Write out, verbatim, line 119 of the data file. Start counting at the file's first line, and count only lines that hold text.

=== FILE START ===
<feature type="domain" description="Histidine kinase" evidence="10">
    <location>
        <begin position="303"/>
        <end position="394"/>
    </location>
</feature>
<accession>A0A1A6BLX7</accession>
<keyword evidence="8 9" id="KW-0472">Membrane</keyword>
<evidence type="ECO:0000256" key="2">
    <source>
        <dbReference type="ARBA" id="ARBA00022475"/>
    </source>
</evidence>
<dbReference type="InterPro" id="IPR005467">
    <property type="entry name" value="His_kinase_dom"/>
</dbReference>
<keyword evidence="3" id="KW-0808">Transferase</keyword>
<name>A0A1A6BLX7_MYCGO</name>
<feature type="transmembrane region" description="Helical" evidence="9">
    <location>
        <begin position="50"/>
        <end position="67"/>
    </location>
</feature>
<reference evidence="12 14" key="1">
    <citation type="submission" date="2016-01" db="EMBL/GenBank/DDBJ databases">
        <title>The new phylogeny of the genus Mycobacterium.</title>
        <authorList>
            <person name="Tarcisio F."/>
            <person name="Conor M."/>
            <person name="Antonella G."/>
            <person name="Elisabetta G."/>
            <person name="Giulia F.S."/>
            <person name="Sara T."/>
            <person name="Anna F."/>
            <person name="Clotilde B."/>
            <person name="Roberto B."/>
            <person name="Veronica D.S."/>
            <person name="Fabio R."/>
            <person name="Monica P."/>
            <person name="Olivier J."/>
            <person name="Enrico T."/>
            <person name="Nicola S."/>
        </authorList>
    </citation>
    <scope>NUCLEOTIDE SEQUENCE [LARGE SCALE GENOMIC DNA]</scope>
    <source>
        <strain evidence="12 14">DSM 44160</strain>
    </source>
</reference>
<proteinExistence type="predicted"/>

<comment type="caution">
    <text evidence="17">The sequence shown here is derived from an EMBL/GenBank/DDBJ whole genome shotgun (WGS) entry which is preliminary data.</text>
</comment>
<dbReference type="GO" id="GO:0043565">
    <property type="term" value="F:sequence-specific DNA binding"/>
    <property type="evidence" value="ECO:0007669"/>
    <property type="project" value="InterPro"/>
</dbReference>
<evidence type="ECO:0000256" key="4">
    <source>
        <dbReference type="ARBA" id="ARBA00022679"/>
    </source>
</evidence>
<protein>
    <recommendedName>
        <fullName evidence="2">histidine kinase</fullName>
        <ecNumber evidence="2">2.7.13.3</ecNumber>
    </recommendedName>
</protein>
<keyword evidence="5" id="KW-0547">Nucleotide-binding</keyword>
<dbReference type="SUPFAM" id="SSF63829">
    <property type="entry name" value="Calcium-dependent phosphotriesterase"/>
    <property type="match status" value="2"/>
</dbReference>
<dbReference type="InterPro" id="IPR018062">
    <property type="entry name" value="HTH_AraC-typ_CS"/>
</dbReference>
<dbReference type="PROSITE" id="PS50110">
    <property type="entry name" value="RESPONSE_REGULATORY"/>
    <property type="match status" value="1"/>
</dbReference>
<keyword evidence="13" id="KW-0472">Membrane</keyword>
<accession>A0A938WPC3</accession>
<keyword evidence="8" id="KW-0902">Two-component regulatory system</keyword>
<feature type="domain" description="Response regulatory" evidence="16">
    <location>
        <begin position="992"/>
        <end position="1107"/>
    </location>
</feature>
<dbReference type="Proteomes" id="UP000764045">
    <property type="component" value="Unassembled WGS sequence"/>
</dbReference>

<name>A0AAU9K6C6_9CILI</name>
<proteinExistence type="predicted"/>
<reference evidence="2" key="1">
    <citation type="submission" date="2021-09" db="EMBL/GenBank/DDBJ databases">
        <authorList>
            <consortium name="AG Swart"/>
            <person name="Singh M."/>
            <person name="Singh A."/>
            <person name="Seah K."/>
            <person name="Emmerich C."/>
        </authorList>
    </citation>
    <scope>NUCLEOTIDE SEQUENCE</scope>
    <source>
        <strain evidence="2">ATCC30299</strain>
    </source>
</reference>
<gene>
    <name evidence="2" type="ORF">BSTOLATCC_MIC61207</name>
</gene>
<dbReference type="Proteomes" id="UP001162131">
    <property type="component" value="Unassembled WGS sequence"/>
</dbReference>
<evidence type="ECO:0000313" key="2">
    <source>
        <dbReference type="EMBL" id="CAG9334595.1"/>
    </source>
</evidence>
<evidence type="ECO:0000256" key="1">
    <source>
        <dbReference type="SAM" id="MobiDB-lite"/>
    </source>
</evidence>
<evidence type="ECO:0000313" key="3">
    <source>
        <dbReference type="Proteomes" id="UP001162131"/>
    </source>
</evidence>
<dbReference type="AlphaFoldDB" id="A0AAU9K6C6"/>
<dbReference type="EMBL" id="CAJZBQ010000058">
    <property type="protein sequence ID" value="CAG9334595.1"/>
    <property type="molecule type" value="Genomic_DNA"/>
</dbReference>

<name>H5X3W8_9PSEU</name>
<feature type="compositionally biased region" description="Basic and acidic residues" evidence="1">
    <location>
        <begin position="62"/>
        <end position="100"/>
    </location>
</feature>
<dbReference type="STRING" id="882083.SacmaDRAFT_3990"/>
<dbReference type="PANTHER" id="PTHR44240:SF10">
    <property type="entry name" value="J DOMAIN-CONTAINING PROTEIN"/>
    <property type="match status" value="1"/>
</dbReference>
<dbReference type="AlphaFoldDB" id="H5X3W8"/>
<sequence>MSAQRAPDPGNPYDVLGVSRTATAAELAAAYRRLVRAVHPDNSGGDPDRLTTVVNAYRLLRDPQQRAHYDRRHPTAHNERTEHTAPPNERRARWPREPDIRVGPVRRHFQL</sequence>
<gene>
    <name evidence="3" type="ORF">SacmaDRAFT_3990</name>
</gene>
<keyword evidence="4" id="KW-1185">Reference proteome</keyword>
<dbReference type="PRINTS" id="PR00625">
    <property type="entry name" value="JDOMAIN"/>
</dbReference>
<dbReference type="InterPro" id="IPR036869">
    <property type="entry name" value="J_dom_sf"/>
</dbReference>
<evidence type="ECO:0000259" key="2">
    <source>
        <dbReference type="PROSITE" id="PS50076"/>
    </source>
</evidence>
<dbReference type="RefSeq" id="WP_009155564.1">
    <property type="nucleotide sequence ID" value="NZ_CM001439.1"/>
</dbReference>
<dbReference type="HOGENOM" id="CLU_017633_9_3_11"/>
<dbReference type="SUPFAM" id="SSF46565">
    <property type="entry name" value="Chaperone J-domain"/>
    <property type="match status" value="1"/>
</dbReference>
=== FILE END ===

    <source>